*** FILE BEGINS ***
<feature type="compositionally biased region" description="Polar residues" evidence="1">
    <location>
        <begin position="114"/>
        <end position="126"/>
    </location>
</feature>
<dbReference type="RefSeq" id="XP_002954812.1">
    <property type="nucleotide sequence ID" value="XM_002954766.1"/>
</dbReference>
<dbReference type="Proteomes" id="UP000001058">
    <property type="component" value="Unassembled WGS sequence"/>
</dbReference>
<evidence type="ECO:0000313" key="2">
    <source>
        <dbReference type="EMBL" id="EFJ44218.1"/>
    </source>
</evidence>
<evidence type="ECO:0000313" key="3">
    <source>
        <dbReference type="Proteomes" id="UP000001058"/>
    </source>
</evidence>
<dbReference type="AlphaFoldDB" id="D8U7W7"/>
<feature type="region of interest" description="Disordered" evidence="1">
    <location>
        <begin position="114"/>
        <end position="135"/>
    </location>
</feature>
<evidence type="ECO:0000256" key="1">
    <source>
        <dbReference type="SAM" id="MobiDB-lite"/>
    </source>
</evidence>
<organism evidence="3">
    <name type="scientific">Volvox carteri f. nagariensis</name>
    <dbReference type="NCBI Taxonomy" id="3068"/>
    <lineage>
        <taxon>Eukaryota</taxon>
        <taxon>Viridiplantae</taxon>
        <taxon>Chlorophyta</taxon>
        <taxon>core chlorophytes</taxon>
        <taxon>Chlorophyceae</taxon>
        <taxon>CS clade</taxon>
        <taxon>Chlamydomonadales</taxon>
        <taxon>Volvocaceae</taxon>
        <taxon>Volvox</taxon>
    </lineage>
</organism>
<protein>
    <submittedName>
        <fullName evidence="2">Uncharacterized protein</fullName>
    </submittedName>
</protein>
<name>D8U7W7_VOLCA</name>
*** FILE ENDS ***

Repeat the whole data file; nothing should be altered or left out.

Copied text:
<feature type="compositionally biased region" description="Polar residues" evidence="1">
    <location>
        <begin position="114"/>
        <end position="126"/>
    </location>
</feature>
<dbReference type="RefSeq" id="XP_002954812.1">
    <property type="nucleotide sequence ID" value="XM_002954766.1"/>
</dbReference>
<dbReference type="Proteomes" id="UP000001058">
    <property type="component" value="Unassembled WGS sequence"/>
</dbReference>
<evidence type="ECO:0000313" key="2">
    <source>
        <dbReference type="EMBL" id="EFJ44218.1"/>
    </source>
</evidence>
<evidence type="ECO:0000313" key="3">
    <source>
        <dbReference type="Proteomes" id="UP000001058"/>
    </source>
</evidence>
<dbReference type="AlphaFoldDB" id="D8U7W7"/>
<feature type="region of interest" description="Disordered" evidence="1">
    <location>
        <begin position="114"/>
        <end position="135"/>
    </location>
</feature>
<evidence type="ECO:0000256" key="1">
    <source>
        <dbReference type="SAM" id="MobiDB-lite"/>
    </source>
</evidence>
<organism evidence="3">
    <name type="scientific">Volvox carteri f. nagariensis</name>
    <dbReference type="NCBI Taxonomy" id="3068"/>
    <lineage>
        <taxon>Eukaryota</taxon>
        <taxon>Viridiplantae</taxon>
        <taxon>Chlorophyta</taxon>
        <taxon>core chlorophytes</taxon>
        <taxon>Chlorophyceae</taxon>
        <taxon>CS clade</taxon>
        <taxon>Chlamydomonadales</taxon>
        <taxon>Volvocaceae</taxon>
        <taxon>Volvox</taxon>
    </lineage>
</organism>
<protein>
    <submittedName>
        <fullName evidence="2">Uncharacterized protein</fullName>
    </submittedName>
</protein>
<name>D8U7W7_VOLCA</name>